Agenda and minutes
Sustainable Communities Scrutiny Committee
Thursday, 3rd November, 2011 10.30 am
Venue: Committee Suite 1,2 & 3, Westfields, Middlewich Road, Sandbach CW11 1HZ. View directions
Contact: James Morley Scrutiny Officer
RESOLVED: That subject to the following amendments the minutes of the meeting held on 6 October 2011 be approved as a correct record.
(a) That Emily Lam’s apologies for absence be recorded.
Declarations of Interest/Whipping Declarations
To provide an opportunity for Members and Officers to declare any personal and /or prejudicial interests in any item on the agenda.
There were no members of the Committee present who wished to declare any interests.
Public Speaking Time/Open
A total period of 15 minutes is allocated for members of the public to make a statement(s) on any matter that falls within the remit of the Committee.
Individual members of the public may speak for up to 5 minutes, but the Chairman will decide how the period of time allocated for public speaking will be apportioned, where there are a number of speakers
There were no members of the public present who wished to address the Committee.
CCTV Questions from Previous Meeting
At the previous meeting the Committee reviewed the draft report documenting the feedback that members gave at the meeting on 1 September 2011 on their site visits to Macclesfield CCTV Control Room. During the previous meeting the following resolutions were made:
(a) That the report with the agreed changes be forwarded to the Safer and Stronger Communities Portfolio Holder.
(b) That the Scrutiny Officer be requested to ask the following questions of the Head of Safer and Stronger Communities.
i. Are members of the public allowed to review CCTV footage themselves?
ii. Are CCTV tapes subject to the Freedom of Information Act?
The Head of Safer & Stronger Communities had provided the Scrutiny Officer with answers to the questions. The Scrutiny Officer stated that public could only request to view specific footage under subject access rights and would need to fill out the relevant form and pay a fee. Under data protection the Council would need to ensure that others were protected and reason for viewing was valid. In practice that meant any other individuals included in any footage viewed would need to be ‘obscured’ and registration numbers (and any other data that could be traced to another person) would also need to be blanked. There was a cost to that editing and hence the fee. Members of the Public could not otherwise request to review CCTV footage nor were tapes subject to the Freedom of Information Act.
The Committee also noted that the CCTV Control Room Site Visit report had been forwarded to the Safer and Stronger Communities Portfolio Holder.
To receive a report on road safety education delivery arrangements from the Head of Highways and Transportation in cooperation with Cheshire Fire and Rescue Service’s Community and Road Safety Manager.
The Committee received a report from the Head of Highways and Transport and the Cheshire Fire & Rescue Service’s Community & Road Safety Manager on the proposed arrangements for delivering road safety in Cheshire East. The Committee was asked to provide comment and support for the proposed arrangements prior to a formal agreement being set up between the Council and Cheshire Fire & Rescue Service (CFRS).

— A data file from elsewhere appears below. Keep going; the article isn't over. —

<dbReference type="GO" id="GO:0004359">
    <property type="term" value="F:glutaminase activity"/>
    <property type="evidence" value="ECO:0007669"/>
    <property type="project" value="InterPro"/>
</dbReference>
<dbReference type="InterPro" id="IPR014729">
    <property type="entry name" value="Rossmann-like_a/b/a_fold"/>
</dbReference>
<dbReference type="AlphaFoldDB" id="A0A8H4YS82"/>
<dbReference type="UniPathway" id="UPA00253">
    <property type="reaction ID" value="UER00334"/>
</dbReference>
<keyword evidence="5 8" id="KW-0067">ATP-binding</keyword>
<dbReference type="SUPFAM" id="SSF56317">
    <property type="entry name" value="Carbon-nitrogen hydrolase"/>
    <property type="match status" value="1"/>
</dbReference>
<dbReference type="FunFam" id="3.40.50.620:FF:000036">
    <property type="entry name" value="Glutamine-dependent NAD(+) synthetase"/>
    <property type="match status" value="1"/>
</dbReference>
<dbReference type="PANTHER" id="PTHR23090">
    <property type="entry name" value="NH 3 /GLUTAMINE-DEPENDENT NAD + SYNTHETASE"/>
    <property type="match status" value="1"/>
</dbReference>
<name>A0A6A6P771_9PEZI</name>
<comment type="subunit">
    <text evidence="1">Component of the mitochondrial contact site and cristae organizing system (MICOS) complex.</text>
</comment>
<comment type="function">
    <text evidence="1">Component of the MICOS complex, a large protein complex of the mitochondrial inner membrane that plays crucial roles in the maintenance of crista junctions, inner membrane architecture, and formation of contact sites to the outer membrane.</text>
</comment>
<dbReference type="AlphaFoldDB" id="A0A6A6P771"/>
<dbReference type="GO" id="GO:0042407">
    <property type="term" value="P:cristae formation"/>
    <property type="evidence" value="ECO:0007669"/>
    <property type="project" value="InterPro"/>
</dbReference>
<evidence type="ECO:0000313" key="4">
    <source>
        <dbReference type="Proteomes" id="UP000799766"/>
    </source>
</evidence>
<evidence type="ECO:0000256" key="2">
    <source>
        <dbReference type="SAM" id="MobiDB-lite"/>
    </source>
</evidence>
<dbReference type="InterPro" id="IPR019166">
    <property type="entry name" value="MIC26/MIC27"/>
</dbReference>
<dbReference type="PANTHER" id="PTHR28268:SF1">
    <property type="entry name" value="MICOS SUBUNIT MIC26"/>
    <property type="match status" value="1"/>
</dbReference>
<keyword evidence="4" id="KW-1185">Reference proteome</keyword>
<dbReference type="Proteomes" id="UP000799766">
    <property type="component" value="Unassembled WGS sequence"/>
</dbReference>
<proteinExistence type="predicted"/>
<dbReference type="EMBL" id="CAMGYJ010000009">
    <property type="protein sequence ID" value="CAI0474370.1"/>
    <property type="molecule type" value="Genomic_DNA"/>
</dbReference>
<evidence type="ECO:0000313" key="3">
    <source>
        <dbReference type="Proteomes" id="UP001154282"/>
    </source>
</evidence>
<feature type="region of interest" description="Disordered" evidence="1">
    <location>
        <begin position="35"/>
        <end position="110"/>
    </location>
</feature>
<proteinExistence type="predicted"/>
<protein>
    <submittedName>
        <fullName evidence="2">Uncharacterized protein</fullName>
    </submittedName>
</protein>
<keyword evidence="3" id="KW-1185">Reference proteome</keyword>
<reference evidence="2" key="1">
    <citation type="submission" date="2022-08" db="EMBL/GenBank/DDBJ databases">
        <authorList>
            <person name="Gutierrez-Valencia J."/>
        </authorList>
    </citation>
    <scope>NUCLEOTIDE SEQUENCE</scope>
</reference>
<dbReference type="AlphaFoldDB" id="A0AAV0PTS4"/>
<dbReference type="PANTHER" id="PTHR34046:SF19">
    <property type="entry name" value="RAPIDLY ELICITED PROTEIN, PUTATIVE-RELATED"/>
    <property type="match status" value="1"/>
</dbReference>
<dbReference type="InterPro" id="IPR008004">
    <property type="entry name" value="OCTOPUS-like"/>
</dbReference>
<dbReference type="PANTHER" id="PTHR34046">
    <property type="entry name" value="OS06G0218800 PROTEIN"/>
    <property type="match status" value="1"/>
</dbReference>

The proposed arrangements were that CFRS would fulfil the role of commissioned service provider for specified aspects of road safety education over the next four years starting from April 2012 with an initial set up period running until then. The road safety educational support by CFRS would compliment the wider road safety role of Cheshire East when delivering the three E’s which were Education, Enforcement and Engineering. Cheshire East would provide the Engineering elements with the Police providing the Enforcement.
Questions were asked and the following information arose.
Education was mainly to be aimed at primary school children to
teach them about road safety as a pedestrian and cyclist on the
roads. It was also aimed at children about to leave secondary
school who would soon be learning to drive to teach them about the
importance of safe driving.
The agreement between the Council and CFRS was to be the first of
its kind between any local authority and fire service and it would
provide an opportunity to combine and make better use of each
others resources. Members were happy that strong relationships were
being built and hoped they would grow and develop in the
Members of the Committee felt that cyclists needed to be provided
for by ensuring that the edge of roads used on main cycle routes
were well maintained to remove the dangers to cyclists of unsafe
surfaces. This would be important as many tourists came into the
borough to use the cycle routes. Young cyclists were educated about
safe use of the road on the bikability
hosted by schools. Bikability had
replaced the Cycling Proficiency Tests.
Accident statistics were used to measure the success of education
initiatives however it was difficult to attribute reduction in road
incidents to education programmes. CFRS regularly review their
processes to ensure effective ad quality delivery of education
programmes. Members of the Committee were keen to see more
performance indicators to help them evaluate the performance of
road safety initiatives.
That the Committee offered support the proposals to set up a formal
agreement for Road Safety delivery between Cheshire East Council
and Cheshire Fire & Rescue
(b) That the Head of Highways and Transport be requested to return to the Committee in 3 months with proposed targets and methods for measuring achievement of desired outcomes. The Head of Highways and Transport should also provide a breakdown of the global figures used in the report to illustrate figures for individual areas of the borough.
Police Reform and Social Responsibility Act